In university, Craig achieved infamy for the fashion crime of wearing far too many yellow shirts. His friends staged an intervention, removing all the offending garments from his closet and sending him on a shopping spree for trendier threads.
Recently, our staffers got together for what's become an annual event -- the office clothing swap. Everyone eagerly rummages through their coworkers cast-offs in search of their new favourite blouse, or pair of jeans.
Reduce, reuse and recycle has become the mantra of socially conscious consumers.
It made us wonder whatever became of Craig's canary-coloured clothes. It also got us thinking about the environmental impact of waste clothing.
In North America, consumers are buying -- and getting rid of -- five times as much clothing as we did 25 years ago, reports Elizabeth Cline in her book Overdressed: The Shockingly High Cost of Cheap Fashion (Portfolio, 2013). A staggering 85 per cent of our collective apparel ends up in a landfill -- that's over 10.5 million tons of clothing, according to the popular second-hand store Value Village. In a single year, Canada produces enough textile waste -- clothing and other goods like upholstery -- to create a mountain three times the size of Toronto's Rogers Centre stadium.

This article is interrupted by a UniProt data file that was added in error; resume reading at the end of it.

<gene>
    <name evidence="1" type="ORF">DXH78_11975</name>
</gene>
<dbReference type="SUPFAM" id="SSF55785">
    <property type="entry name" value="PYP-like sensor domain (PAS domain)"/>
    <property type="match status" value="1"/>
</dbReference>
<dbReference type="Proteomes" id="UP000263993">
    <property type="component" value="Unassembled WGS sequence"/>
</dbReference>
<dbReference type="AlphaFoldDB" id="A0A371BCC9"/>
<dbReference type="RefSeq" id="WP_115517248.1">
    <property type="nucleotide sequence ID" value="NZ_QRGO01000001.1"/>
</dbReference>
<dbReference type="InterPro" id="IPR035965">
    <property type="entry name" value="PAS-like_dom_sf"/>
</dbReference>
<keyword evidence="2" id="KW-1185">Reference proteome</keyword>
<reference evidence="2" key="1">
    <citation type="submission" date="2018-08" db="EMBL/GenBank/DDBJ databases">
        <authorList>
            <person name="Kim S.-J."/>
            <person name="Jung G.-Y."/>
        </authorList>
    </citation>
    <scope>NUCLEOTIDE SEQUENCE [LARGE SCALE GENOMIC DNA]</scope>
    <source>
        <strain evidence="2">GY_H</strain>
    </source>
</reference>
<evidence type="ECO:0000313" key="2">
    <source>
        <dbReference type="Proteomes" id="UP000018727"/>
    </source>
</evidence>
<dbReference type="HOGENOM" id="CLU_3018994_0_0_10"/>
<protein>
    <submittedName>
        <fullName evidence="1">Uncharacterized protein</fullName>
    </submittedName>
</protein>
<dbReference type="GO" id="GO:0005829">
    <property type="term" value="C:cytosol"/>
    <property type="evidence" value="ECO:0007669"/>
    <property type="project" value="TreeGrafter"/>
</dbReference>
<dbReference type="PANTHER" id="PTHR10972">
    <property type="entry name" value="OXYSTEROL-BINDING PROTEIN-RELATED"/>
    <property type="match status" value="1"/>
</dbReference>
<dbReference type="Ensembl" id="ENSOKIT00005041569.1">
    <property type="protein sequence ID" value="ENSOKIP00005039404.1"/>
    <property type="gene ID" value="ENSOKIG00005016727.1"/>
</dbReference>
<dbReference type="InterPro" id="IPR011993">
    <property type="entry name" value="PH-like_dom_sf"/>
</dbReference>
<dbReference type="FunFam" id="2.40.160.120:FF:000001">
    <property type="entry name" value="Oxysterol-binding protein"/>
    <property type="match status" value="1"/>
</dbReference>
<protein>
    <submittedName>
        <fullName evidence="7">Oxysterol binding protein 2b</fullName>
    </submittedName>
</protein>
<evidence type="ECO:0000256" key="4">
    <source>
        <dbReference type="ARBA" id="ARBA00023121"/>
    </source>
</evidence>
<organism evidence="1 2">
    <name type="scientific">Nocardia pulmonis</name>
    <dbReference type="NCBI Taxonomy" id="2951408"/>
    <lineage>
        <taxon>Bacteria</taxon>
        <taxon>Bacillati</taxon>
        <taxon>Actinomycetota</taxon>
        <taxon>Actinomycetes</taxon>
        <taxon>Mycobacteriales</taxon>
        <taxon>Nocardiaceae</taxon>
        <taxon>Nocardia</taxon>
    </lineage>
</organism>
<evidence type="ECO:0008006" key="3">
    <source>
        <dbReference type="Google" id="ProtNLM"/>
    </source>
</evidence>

Reduce, reuse and recycle has become the mantra of socially conscious consumers. Now we need to extend that philosophy to our old accoutrements.
The most popular solution appears to be donating our unwanted garb. Thrift stores like those run by the YWCA across Canada not only keep old clothes out of the dump; they're also social enterprises that support community non-profits. Some charities, like the Canadian Diabetes Association, will even come to your door to collect apparel and household goods, which are resold to fund their life-changing work.
But giving away clothes is not without its pitfalls. Many of the big street-corner donation bins you can spot in any community are not affiliated with a charitable cause. If the bin doesn't clearly belong to an organization like the Salvation Army, there's a good chance a for-profit company is collecting and reselling the clothing. That's not necessarily a bad thing. It still keeps waste out of our landfills.
Perhaps the best way to reduce the amount of clothing in our landfills is to curb our desire to sport the latest trends.
The catch is that up to half of the apparel is sold overseas -- most of it in developing countries. In 2015, US$17.8 million worth of used Canadian clothing ended up in Kenya, alone. Developing countries can use a hand up but giving them our hand-me-downs can be devastating for struggling economies and harm their manufacturing and retail businesses. That's why it is best to ensure the skinny jeans you want to trade in for flares go to a charity.